On a rainy/snowy and windy day it can be tempting to stay inside. Inside can be a lot of things though, and one of the best kinds of insides is a museum or exhibition that will make your whole trip a more rewarding experience. If you’re looking for something to match that description, I recommend the Settlement exhibition.
The Settlement Exhibition is a unique exhibition in the centre of Reykjavík with a Viking-age longhouse that was unearthed in 2001 as the focal point and star of the show. The exhibition also includes all the artifacts found in and around the house along with a massive amount of information on the Age of Settlement. The exhibition designers obviously wanted to pack it with as much information as they could which means that there is a lot of reading, but it is presented in a very inclusive way so it never feels boring or dull.
The Settlement Exhibition is set up in such a creative way that those who are really interested in the material can immerse themselves in the history and the culture of the viking age. There are touch screens in the museum and two interactive touch-tables as well, one of which provides more information about the house (with animations), while the other describes the surrounding area and what other houses in the area might have looked like. Thus, even though those houses have been destroyed and their remains not yet unearthed, we still get an idea of what this area used to look like.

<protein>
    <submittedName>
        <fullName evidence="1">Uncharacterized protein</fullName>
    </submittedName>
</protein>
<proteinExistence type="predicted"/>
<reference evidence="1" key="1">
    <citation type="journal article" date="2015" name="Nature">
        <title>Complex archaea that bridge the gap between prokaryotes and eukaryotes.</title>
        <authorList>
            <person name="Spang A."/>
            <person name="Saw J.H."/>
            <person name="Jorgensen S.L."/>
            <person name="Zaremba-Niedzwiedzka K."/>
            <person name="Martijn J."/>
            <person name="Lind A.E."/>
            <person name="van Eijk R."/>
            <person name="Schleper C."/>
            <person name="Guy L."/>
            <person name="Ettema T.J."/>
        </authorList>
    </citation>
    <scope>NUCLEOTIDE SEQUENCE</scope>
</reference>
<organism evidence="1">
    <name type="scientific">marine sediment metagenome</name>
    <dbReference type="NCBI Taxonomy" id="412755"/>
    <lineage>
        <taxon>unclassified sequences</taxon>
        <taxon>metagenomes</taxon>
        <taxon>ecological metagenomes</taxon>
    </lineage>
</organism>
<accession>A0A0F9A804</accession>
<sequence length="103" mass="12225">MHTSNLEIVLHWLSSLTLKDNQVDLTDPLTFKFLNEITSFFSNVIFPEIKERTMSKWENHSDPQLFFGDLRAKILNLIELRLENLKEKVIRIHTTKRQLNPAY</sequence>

The same building also houses a separate exhibition where five very important historical manuscripts are on display. The manuscripts are kept in beautiful display cases and the walls next to them have information about each of them and their importance for the history of Iceland and the Icelandic people. This exhibition is a must-see for those who are even remotely interested in history as well as anyone who watches Vikings, the television series about the fictionalized adventures of Ragnar Loðbrók. There are, after all, a few facts in the series that have to be double-checked. I think this is the museum that I have been for the longest in in my entire life and considering it’s relatively small size I would call that a massive achievement on their part.
The Settlement Sagas exhibition was very interesting as well, although I, as someone who is studying about Vikings and the Medieval North, would have loved to take a closer, more personal look at them. That, unfortunately is impossible, due to the manuscripts being so fragile. Still, just looking at them is overwhelming as these manuscripts are a very important part of the Icelandic heritage.
As an added bonus, the Settlement exhibition is open later than most museums, or until 8 PM.